Imagine…

Imagine that…

The Power of Knowledge

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Imagine

“For over 2,500 years the Marshallese people accrued an immense body of knowledge that allowed them to survive in an environment containing few natural resources. In the past, when Marshallese people and culture were more isolated, those who controlled this information kept it concealed because knowledge represented power.”(Changing Views, Cultural Survival)

While the previous article addresses traditional knowledge preservation, it also explains the difficulties with fair distribution of information in the Marshalls today.

A declaration by a Senator at last year’s Nitijela session does not then seem incongruous by Marshallese reasoning and culture. He complained, “Some people access government information and distort the truth to mislead people…something needs to be done to safeguard information so that not just anyone can access it.”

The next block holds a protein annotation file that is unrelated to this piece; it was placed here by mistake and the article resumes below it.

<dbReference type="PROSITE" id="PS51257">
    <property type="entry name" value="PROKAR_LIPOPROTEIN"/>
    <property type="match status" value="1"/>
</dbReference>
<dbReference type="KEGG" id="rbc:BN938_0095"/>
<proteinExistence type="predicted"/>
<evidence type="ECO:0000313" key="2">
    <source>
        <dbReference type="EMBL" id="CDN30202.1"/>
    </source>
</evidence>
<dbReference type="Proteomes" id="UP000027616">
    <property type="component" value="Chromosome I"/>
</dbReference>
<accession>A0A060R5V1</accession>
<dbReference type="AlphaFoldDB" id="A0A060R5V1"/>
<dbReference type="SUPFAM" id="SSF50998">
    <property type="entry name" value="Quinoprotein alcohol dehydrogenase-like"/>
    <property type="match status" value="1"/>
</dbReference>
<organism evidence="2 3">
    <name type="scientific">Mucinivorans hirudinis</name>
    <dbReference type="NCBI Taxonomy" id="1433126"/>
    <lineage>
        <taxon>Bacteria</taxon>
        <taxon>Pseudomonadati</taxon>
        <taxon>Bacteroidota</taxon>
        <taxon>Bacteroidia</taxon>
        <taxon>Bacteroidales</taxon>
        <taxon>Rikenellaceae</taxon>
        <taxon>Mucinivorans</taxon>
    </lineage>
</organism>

His comments would not seem far-fetched to a Marshallese traditionalist.

It explains why some so strongly object to the healthy, open discussion about government activities in our Yokwe Online Forums and to public questioning of actions and policies.

Marshalls is no longer isolated and separated by miles of Pacific Ocean from the rest of the world. We might be on the other side of the digital divide, but what happens in the Marshalls today can be on tonight’s news, or as in our case, on the front page of Yokwe Online in a matter of hours. (Of course that’s if the Marshalls Internet NTA connection isn’t down like it was for about 48 hours this past weekend.)